Tag Archive: demos


Sailing and sailing regattas usually spell fun-in-the-sun for some lucky folks in the summer. Exciting, unpredictable and hopefully uneventful, sailing has many similarities to the teaching/training world. The training lessons we can learn from sailing, should not be taken lightly: as they illustrate some top training mistakes.

UNPREPARED NAVIGATION

A good sailor knows you have to chart your journey, consider the ever-changing wind and weather and prepared for the unexpected.

One of my pet peeves, is when you know a presenter, teacher or trainer is (clearly) just ‘winging it’. Such unpreparedness shows a lack of respect for the [paying] audience. Now, having said that, there are people who can just talk off the cuff and be extremely organized in their thought process and somehow stay on topic. But lets face it, can you really expect to do that successfully? Will it showcase your skills in the best light?

Talking is one thing, but when you are giving a demonstration it is another thing. Demonstrations require the planning of  your navigation. I always have a cheat-sheet to help even if the demo is something that I really know well. On my cheat-sheet I always record key points so I will talk through them. Not everyone will be as familiar with whatever you are demonstrating, so it is important for you to help navigate them with phrases such as “… in the top left had corner there is a pull-down menu, I’m clicking on that and selecting…” I try to orally navigate my audience as if they were visually challenged or if English was their second language. Remember to slow-down, consider the different learning styles and practice your navigation. The more prepared you are, the higher the probably of success you will have.

HIKING: LIVING ON THE EDGE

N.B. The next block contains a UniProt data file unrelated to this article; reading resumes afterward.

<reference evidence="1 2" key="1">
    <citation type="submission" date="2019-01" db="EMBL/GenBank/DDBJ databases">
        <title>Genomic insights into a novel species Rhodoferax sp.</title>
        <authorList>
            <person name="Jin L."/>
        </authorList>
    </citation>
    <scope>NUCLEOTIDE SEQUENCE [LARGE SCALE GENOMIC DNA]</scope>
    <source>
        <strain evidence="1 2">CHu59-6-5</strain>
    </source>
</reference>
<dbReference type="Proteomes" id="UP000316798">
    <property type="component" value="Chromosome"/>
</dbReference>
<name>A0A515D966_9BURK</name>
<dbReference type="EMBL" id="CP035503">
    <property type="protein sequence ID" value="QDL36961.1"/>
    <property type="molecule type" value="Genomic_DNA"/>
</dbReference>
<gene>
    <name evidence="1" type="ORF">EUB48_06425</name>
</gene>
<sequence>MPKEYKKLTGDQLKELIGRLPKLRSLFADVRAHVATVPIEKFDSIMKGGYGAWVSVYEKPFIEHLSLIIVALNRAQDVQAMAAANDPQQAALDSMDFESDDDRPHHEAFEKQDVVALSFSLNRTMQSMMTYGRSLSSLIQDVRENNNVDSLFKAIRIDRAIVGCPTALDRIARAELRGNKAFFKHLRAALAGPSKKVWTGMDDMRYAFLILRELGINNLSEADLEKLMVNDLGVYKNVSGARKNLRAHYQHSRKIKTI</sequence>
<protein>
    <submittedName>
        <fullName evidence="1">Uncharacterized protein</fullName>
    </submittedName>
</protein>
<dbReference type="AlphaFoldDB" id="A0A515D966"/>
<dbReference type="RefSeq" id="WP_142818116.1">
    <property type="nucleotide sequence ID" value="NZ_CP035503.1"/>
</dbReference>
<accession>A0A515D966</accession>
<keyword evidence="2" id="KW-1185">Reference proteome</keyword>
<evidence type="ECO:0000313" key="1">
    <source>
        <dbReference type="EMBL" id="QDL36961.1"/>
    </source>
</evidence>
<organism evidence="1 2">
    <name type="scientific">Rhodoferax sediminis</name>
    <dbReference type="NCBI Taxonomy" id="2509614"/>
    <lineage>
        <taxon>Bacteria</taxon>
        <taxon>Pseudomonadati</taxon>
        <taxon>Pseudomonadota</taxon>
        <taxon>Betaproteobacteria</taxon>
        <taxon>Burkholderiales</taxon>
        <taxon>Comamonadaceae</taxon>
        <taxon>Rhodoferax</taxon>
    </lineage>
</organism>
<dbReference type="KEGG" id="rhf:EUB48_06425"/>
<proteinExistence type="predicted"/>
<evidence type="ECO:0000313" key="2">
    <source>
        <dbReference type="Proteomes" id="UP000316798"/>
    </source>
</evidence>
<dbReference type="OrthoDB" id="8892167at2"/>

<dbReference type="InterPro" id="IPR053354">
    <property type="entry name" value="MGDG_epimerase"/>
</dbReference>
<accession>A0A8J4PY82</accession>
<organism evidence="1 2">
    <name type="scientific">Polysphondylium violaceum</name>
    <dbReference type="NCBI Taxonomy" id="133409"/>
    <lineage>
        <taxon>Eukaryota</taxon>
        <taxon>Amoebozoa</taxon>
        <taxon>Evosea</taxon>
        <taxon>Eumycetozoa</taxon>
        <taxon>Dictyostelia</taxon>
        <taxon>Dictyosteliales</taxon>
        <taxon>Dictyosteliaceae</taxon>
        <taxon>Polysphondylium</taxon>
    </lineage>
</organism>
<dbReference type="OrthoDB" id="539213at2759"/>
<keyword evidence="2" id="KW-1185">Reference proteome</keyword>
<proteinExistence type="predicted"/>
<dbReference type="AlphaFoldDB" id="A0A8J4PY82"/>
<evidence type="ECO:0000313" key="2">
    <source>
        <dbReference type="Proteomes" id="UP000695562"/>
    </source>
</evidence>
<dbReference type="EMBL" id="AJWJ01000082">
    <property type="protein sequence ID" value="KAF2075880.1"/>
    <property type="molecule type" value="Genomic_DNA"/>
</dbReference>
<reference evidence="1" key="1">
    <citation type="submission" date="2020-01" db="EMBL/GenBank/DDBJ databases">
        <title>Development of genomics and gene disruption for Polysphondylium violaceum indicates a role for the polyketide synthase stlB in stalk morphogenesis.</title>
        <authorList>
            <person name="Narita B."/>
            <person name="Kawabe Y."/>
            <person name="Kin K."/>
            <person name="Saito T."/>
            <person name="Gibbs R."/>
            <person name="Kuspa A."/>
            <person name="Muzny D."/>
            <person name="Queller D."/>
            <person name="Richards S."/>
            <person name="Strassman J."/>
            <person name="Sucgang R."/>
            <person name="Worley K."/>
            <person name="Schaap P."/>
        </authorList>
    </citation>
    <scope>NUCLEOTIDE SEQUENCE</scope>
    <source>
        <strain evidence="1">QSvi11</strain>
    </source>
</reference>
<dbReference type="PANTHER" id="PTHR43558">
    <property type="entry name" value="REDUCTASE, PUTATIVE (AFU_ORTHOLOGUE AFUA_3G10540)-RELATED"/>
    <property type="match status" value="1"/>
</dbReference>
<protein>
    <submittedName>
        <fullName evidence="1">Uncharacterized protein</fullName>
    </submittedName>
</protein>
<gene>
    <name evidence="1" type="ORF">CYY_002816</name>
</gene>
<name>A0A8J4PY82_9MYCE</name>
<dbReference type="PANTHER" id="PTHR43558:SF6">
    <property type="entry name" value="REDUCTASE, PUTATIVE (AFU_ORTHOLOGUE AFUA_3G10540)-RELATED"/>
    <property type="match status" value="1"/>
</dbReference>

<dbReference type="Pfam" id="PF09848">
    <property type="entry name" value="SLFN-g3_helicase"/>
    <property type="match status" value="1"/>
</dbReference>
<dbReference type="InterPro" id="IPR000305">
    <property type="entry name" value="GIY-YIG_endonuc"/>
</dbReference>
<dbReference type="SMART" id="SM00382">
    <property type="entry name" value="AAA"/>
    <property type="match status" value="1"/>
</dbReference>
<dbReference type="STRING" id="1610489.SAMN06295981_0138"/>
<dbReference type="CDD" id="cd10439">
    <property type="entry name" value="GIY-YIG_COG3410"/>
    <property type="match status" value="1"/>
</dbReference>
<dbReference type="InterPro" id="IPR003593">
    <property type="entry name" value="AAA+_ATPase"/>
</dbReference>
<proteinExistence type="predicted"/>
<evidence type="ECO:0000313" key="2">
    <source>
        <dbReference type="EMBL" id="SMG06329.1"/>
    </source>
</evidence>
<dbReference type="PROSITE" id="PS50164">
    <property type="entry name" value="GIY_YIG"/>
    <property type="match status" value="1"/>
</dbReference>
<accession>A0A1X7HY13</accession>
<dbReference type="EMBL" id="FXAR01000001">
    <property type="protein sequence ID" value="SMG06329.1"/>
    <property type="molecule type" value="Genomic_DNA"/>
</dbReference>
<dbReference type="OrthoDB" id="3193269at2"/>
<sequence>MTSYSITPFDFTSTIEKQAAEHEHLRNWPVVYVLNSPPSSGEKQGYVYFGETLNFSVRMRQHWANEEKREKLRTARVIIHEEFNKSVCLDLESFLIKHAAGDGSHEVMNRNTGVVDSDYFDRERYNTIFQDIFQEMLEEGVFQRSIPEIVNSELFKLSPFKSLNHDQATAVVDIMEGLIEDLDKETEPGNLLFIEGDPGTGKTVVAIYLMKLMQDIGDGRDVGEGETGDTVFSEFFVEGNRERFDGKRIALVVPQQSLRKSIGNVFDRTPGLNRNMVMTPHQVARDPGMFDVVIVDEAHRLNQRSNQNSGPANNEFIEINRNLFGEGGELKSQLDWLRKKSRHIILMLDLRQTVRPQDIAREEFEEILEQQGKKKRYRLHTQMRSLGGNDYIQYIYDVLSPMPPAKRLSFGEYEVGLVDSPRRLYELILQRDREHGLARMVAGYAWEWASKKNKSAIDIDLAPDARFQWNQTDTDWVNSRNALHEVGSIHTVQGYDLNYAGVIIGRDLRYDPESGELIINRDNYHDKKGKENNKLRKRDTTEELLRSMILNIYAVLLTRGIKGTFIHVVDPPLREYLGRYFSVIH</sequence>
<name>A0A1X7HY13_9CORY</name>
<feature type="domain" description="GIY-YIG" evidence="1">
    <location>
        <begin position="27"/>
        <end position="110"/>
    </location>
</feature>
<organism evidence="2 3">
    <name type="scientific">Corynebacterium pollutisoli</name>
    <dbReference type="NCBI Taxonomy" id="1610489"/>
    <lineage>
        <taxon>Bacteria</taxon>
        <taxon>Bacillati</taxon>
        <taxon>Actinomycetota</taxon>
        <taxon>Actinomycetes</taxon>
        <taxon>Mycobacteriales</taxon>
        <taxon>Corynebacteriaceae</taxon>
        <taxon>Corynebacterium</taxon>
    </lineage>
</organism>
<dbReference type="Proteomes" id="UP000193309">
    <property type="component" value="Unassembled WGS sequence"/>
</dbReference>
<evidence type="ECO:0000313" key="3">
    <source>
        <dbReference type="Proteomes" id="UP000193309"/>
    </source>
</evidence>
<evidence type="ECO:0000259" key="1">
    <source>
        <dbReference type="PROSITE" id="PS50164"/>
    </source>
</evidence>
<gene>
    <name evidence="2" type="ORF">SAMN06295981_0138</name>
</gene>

I remember the excitement of ‘hiking’ on a sailboat, just like in the photo above. Wow, what an adrenaline rush, especially when you hike (or hang) off the boat so far that you wet your hair in the water.

While living on the edge and ‘stretching’ may be a rush. It poses some risks, just like the time I backward somersaulted off the boat into the water! (That was embarrassing!)

When you are training, it is exciting to ‘stretch’ a little and pose a controversial question or try a new challenging exercise. BUT: Do you really have time to do these things? Will they really add value? Is it worth the risk? So, always be prepared with a back plan… and if things go wrong, NEVER forget your sense of humour!

EQUIPMENT CHECK

A sailing ‘best practice’, (and really a no-brainer), is equipment testing. If you watch parents of sailing youngsters, they’ll equipment check (or ask about equipment checking) several times before the young sailor ‘sets sail’. They wouldn’t dare let one of their children out on the water without equipment checking.

If you are dealing with any technology, it is important to equipment check. As an instructor, I used to arrive early to ensure the equipment was set up properly and in working order (even though I had checked the night before). (Back in the really old days), we even had spare light-bulbs for our three overhead projectors. When traveling on technical marketing awareness roadshows, we always equipment tested because invariably something did go wrong at the last-minute. Don’t laugh, when technology is involved, Murphy does show up. (I love this quote from the Murphy’s Law Website: )